The Air Force has been breaking apart brand-new airplane engines bought for emergency use to get the parts it needs to keep its F15 and F16 fighters flying, according to internal documents obtained by The Washington Post.

This cannibalization is occurring even though Congress has appropriated billions of dollars in recent years to buy spare parts for engines already in those planes, officials said. A major reason for this, they said, is that contractors are not delivering the spare parts on time.

Internal Air Force messages shuttling between various commands document that the service is anxious to come up with "a recovery game plan" before the situation balloons into another controversy about Pentagon procurement.

"The increased level of interest" by Congress and the Air Force top brass in the spare-parts shortage makes it "imperative that we move ahead rapidly with corrective action," one message says.

The Pentagon's inspector general, Joseph H. Sherick, recently began an investigation of why spare-parts deliveries for the Pratt & Whitney F100 engine, which powers both the F15 and F16, have been as much as a year late.

Over the last five years, Congress has appropriated about $2 billion to buy spare parts for the F100 engine in response to stories about first-line fighters becoming "hangar queens" for want of engine parts. When parts are not available for engines already in airplanes, mechanics often cannibalize -- and thus disable -- new engines that are supposed to be kept at the ready for emergencies, such as war.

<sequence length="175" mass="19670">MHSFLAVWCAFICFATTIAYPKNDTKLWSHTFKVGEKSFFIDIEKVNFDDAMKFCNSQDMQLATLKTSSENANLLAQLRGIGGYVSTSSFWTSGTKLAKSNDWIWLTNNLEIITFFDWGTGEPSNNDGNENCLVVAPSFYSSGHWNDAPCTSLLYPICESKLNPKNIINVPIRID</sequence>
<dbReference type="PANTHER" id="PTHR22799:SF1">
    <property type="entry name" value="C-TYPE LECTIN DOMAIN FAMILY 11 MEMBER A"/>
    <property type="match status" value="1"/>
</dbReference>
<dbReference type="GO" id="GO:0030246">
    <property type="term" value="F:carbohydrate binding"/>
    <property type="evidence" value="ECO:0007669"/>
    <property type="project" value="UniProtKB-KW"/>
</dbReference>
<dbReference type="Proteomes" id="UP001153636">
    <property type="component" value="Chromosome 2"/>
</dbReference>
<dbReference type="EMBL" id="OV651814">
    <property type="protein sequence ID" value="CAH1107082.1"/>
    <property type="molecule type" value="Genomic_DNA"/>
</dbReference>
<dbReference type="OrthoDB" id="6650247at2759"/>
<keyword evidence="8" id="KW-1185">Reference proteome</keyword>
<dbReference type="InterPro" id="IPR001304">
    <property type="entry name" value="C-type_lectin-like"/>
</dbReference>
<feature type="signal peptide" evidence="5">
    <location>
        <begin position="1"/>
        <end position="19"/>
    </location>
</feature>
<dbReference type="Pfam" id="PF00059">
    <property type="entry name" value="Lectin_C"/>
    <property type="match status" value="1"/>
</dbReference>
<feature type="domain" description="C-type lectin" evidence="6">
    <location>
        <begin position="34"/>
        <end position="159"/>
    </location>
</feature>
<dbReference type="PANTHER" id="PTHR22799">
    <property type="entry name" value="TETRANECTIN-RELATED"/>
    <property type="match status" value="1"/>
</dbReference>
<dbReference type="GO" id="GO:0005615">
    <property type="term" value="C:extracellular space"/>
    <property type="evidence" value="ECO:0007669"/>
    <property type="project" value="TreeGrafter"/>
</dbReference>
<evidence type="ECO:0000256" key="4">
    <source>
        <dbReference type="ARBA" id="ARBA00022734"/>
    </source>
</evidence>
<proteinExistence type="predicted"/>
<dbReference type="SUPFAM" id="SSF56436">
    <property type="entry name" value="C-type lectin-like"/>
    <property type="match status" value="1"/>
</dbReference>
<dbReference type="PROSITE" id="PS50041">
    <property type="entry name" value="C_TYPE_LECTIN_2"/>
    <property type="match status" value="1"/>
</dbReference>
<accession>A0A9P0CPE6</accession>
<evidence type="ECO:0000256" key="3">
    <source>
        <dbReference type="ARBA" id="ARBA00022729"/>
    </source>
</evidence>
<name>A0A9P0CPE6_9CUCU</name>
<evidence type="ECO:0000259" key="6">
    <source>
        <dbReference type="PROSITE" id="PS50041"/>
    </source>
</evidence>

In the three months from July 1 through Sept. 30, 1984, Air Force figures show that mechanics at the 1st Tactical Fighter Wing at Langley, Va., took parts off new F100 engines 265 times. Cannibalizing was three times higher at Hill Air Force Base at Ogden, Utah, where mechanics for the 388th Tactical Fighter Wing took parts off new engines 864 times.

In an information paper, the Air Force attributed the situation to "technical problems and parts shortages related to relatively poor fiscal 1981 and 1982 spare-parts funding. As a consequence of technical fixes being incorporated and better fiscal 1983-84 funding, we expect cannibalization actions to decrease in fiscal 1985 and continue to decrease in subsequent years."

Air Force figures show that as of last month the goal was to have 108 spare engines for the F15 ready to go, out of 210 on hand. But only 59 were serviceable, according to the figures. The picture was brighter for the F100 version that is used in the single-engine F16 fighter. The goal was to have 57 of the 133 spare engines ready, and the Air Force said 62 were available for duty.

But an internal Air Force paper warns that the availability rate for these spare engines is likely to drop "in the next few months" because of the "reoccurrence of lack of spare parts in the field and a backlog of work . . . . " The memo blames "the growing pains" of putting spare parts up for competitive bidding rather than rely on a relatively small group of suppliers.

"The growing pains of this breakout are evidenced by many of the new vendors failing to perform at all or producing inferior parts," the memo states.